Sketching for Collage : Greater than the Sum of it’s Parts
The other day USK Montreal was out for the first of our Montreal Monument sketching meetups. This time out we were at Place du Canada, right next to Marie Reine du Monde cathedral.
I knew we’d have a big turn out. Spring is here! And it seems like every 4th Sunday we get more people. So I planned to be talking to a lot of people and generally not paying too much attention to my drawing. Just making little sketches and having fun. I ended up getting about 15 sketches? Something like that. Some of them quite wild. Many done in 5 minutes or less.
These are sketched with dipping pen nibs and either Higgins Sepia or R&K Blue Mare. I was drawing in two ring bound Canson Mixed Media pads. Why two pads? So I could leave one to dry while I drew in the other.
I didn’t have a strict plan, but I knew as long as I got enough coverage everything would work out. That’s the beauty of this method. No single sketch matters. Just go crazy and get lots of drawings.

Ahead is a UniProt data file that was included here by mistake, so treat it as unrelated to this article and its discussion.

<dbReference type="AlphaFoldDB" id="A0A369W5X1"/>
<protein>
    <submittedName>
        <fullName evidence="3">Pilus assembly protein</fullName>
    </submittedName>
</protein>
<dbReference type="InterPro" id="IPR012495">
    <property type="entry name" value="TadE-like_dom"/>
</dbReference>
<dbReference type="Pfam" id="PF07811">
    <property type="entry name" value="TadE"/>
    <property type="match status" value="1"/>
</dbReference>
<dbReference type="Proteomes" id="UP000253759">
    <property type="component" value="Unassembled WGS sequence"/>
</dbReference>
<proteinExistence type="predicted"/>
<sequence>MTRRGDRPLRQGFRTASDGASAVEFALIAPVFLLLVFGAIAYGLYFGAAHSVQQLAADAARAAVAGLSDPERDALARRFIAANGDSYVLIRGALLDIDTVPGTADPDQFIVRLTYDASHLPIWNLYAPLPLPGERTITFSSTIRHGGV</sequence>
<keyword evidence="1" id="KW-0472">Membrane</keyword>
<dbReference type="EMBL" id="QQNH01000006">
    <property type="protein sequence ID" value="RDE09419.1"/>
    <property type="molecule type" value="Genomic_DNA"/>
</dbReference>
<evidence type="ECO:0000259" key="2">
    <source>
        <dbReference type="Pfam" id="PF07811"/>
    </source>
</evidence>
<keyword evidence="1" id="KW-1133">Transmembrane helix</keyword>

I’ve been recommending this trick for a while – but haven’t actually played with it recently. I think the last time was in the warm-up for my Craftsy.com class Sketching People in Motion, for which I did this big one at the Corning Museum of Glass. It also comes in handy for illustration projects, and courtroom sketching.
To do the collage, you just scan all your individual sketches separately, then assemble them in one large file in Photoshop. Each scan on its own layer, set to the blend mode Darken. That way they’ll overlap whatever is underneath, and you can mess around re-positioning them as many times as you like.
The only thing to watch out for is making that the scanned paper is pure white – so you don’t accumulate a grey haze of paper tone after five layers of Darken.
Sometimes I’ll print the resulting collage back out and paint over top, but this one was just for fun so it’ll stay a drawing.
Let me know if you give this process a try. Send me some pics if you get a good one. Have fun with it :)